Cattle futures extended losses for a fourth-consecutive day, falling to fresh lows for the year.
The cattle market has been under pressure recently from a slump in beef prices and growing supplies of cattle ready for slaughter.
Analysts say cattle futures have lost technical support by falling through a number of indicators. August live cattle dropped 115 to $108, October fell 145 to $106, and August feeder cattle futures fell 35 to $141.
Hog futures were mixed. Front-month August contracts continued a recent correction higher, inching upward to catch up with the CME lean hog index. Later-month hog contracts fell. August lean hog futures rose 32 to 84.45, the October contract fell 27 to 67.97.
Corn and soybean futures fell on forecasts for another bumper U.S. harvest, extending a years-long glut that has hurt farmers’ incomes and helped pull down food prices. The USDA unexpectedly raised its estimate for this year’s soybean harvest to a potential record of nearly 4.4 billion bushels. The forecast for this year’s corn harvest, 14.2 billion bushels, would be closer than expected to last year’s record 15.2 billion-bushel haul. Crop prices and agricultural stocks fell sharply on the report. Traders knew farmers were shifting acreage to soybeans from corn and wheat this year after several seasons of low prices for those grains. But erratic weather had raised questions about yields from that vast soybean planting, as well as for the remaining corn and wheat crops.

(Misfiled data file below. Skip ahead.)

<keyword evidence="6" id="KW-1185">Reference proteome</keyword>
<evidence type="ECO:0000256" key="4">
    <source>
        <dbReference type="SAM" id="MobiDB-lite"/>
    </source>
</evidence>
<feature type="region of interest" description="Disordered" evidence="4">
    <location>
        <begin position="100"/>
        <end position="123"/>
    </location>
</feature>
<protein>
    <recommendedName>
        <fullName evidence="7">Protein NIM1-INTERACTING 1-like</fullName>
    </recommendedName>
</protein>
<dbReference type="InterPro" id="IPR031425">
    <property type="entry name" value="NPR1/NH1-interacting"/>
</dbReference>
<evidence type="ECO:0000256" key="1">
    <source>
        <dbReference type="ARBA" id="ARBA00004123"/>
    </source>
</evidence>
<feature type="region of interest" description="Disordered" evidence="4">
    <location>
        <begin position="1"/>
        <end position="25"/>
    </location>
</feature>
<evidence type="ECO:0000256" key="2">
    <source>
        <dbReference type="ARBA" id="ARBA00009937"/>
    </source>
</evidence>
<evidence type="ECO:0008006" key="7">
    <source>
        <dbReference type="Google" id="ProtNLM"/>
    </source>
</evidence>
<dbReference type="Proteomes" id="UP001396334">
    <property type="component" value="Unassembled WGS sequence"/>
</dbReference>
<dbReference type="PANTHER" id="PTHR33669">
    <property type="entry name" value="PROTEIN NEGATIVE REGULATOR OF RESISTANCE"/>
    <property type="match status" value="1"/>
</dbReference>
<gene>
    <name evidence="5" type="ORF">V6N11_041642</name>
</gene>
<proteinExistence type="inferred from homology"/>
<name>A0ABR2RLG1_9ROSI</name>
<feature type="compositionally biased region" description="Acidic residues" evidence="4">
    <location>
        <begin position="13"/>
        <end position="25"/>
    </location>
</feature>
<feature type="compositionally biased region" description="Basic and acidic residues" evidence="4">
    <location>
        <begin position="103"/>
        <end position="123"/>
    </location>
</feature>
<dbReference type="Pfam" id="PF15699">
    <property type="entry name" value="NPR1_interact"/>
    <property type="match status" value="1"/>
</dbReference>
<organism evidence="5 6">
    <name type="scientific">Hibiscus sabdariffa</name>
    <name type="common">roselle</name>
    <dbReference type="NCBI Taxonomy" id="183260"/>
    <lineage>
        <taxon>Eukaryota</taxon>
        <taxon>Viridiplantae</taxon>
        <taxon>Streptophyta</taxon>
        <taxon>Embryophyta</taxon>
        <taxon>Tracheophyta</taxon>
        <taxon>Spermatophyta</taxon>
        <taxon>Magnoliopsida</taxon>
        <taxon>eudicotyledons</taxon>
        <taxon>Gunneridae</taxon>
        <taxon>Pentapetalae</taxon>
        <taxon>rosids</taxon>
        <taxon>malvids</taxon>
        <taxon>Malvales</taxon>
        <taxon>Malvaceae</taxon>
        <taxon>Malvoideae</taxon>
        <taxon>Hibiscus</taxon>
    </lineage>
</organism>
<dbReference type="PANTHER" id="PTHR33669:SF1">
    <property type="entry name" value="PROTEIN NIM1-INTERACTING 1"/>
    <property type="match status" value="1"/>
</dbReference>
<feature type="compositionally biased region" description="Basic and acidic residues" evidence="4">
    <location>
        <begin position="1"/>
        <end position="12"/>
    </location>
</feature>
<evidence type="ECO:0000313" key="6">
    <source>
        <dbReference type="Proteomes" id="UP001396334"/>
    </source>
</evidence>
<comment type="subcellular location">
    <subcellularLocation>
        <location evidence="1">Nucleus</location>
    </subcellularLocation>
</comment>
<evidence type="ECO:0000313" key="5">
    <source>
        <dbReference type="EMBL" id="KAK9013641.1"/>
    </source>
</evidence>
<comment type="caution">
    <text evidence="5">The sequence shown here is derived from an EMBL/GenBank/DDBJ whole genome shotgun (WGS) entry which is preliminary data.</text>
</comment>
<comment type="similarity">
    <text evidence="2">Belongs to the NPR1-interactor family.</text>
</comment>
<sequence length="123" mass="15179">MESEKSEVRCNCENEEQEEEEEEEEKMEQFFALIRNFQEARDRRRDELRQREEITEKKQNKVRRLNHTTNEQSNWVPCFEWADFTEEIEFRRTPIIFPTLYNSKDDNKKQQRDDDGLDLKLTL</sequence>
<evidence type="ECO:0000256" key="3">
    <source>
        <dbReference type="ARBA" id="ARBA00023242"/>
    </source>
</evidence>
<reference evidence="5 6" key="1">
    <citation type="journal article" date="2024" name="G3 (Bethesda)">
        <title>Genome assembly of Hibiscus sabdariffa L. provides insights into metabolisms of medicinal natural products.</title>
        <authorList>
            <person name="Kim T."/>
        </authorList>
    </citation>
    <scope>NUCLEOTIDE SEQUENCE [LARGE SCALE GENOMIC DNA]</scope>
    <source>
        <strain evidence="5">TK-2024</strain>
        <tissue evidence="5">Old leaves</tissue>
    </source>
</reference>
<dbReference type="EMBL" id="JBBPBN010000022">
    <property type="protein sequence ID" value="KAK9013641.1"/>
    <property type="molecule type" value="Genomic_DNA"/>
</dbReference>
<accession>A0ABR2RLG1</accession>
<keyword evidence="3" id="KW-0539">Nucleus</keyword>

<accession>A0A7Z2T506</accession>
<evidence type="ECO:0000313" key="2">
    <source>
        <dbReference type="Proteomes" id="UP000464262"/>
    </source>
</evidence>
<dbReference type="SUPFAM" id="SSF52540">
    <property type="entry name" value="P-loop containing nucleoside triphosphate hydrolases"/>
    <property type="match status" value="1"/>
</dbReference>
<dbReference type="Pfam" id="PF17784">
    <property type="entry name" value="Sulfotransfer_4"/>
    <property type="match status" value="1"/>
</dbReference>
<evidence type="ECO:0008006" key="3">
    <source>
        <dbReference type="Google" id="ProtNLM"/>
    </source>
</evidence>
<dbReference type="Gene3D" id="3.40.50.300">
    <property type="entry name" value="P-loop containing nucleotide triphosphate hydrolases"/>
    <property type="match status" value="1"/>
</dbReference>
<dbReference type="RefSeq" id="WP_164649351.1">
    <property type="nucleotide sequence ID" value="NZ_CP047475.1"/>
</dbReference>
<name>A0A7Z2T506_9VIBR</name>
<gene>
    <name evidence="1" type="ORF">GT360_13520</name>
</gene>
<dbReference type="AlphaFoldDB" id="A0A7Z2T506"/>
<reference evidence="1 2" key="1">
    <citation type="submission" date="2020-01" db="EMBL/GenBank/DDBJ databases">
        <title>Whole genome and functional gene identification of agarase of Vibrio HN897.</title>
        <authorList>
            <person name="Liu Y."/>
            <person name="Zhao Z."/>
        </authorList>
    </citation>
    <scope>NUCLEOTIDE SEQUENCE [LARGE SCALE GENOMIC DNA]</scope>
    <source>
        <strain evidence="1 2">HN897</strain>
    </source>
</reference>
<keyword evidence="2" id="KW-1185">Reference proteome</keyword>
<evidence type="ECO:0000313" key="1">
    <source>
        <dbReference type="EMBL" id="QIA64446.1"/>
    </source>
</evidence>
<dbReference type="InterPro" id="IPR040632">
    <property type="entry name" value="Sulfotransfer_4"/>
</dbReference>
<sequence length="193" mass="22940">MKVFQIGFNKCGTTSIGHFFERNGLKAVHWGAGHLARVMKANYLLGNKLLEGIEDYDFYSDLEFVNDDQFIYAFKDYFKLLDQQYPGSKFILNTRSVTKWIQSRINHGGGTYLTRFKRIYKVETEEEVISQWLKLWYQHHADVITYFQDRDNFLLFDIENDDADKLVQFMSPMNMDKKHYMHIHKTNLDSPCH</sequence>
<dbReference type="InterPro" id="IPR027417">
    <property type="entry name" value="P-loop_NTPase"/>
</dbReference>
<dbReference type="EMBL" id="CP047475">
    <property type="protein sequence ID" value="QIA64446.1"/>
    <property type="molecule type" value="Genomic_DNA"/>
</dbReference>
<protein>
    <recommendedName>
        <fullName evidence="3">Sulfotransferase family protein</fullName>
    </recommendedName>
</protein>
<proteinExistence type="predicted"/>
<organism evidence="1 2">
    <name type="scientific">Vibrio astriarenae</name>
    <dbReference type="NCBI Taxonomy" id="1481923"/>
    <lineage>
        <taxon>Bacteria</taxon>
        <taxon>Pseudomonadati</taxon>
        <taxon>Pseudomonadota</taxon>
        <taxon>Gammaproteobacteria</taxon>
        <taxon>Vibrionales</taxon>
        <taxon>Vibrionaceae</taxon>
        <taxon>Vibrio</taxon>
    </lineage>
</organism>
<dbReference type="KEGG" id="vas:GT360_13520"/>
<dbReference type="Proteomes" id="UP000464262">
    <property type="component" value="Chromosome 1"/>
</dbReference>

September soybeans fell 32 ¼ to $9.34, while September corn fell to 15 to $3.57, September Chicago wheat dropped 19 to $4.40, and September KC wheat dropped 15 ½ to $4.48.
Cotton futures slipped on Thursday with the October contract dropping 256 to 69.26, and December falling 300 to 68.11.
Oil futures fell Thursday, pulling back after topping $50 a barrel as investors weighed evidence that the world stock overhang is finally falling against rising OPEC production.
September crude futures settled down 97 cents at $48.50 a barrel, Gasoline futures fell 1.72 cents to $1.60 a gallon, and Diesel futures were fell 2.2 cents to $1.63 a gallon.
Natural gas prices surged Thursday, extending a rally to a fourth day after data showed that stockpiles grew by less than expected last week, helping keep the natural gas glut in check.
September Natural gas gained 10.2 cents to $2.98.
On Wall Street, the S&P 500 index had its biggest one-day drop in almost three months on Thursday as investors fled riskier assets, with technology stocks leading the charge, in response to an increasingly aggressive exchange of threats between the United States and North Korea. The Dow fell 204 to 21,844, the Nasdaq closed at 6,216, down 135, and the S&P 500 fell 35 to 2,438.